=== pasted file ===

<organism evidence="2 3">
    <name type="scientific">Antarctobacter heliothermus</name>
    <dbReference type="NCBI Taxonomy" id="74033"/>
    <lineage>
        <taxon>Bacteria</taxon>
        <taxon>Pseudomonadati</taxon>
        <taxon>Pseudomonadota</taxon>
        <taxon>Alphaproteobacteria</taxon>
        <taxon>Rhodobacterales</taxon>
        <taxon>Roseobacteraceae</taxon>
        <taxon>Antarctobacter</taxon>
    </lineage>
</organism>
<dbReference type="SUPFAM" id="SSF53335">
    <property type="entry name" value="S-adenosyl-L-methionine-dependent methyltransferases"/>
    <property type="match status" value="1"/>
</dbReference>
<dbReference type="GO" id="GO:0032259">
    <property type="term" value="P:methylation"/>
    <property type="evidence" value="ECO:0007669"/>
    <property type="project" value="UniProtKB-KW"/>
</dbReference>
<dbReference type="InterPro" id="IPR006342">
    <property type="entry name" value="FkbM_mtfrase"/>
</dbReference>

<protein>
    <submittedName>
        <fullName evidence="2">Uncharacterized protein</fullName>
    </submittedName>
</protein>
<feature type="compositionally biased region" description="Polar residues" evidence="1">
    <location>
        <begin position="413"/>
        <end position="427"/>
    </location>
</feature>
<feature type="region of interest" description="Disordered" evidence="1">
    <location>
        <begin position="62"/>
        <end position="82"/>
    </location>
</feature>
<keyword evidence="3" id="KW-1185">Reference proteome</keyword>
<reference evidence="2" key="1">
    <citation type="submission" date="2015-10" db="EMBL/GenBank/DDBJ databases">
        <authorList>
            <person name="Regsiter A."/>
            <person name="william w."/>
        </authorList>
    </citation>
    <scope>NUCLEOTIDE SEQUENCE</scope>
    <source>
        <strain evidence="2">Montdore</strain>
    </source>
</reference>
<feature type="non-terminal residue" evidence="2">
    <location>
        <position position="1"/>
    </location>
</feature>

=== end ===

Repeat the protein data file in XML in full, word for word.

<organism evidence="2 3">
    <name type="scientific">Antarctobacter heliothermus</name>
    <dbReference type="NCBI Taxonomy" id="74033"/>
    <lineage>
        <taxon>Bacteria</taxon>
        <taxon>Pseudomonadati</taxon>
        <taxon>Pseudomonadota</taxon>
        <taxon>Alphaproteobacteria</taxon>
        <taxon>Rhodobacterales</taxon>
        <taxon>Roseobacteraceae</taxon>
        <taxon>Antarctobacter</taxon>
    </lineage>
</organism>
<dbReference type="SUPFAM" id="SSF53335">
    <property type="entry name" value="S-adenosyl-L-methionine-dependent methyltransferases"/>
    <property type="match status" value="1"/>
</dbReference>
<dbReference type="GO" id="GO:0032259">
    <property type="term" value="P:methylation"/>
    <property type="evidence" value="ECO:0007669"/>
    <property type="project" value="UniProtKB-KW"/>
</dbReference>
<dbReference type="InterPro" id="IPR006342">
    <property type="entry name" value="FkbM_mtfrase"/>
</dbReference>

<protein>
    <submittedName>
        <fullName evidence="2">Uncharacterized protein</fullName>
    </submittedName>
</protein>
<feature type="compositionally biased region" description="Polar residues" evidence="1">
    <location>
        <begin position="413"/>
        <end position="427"/>
    </location>
</feature>
<feature type="region of interest" description="Disordered" evidence="1">
    <location>
        <begin position="62"/>
        <end position="82"/>
    </location>
</feature>
<keyword evidence="3" id="KW-1185">Reference proteome</keyword>
<reference evidence="2" key="1">
    <citation type="submission" date="2015-10" db="EMBL/GenBank/DDBJ databases">
        <authorList>
            <person name="Regsiter A."/>
            <person name="william w."/>
        </authorList>
    </citation>
    <scope>NUCLEOTIDE SEQUENCE</scope>
    <source>
        <strain evidence="2">Montdore</strain>
    </source>
</reference>
<feature type="non-terminal residue" evidence="2">
    <location>
        <position position="1"/>
    </location>
</feature>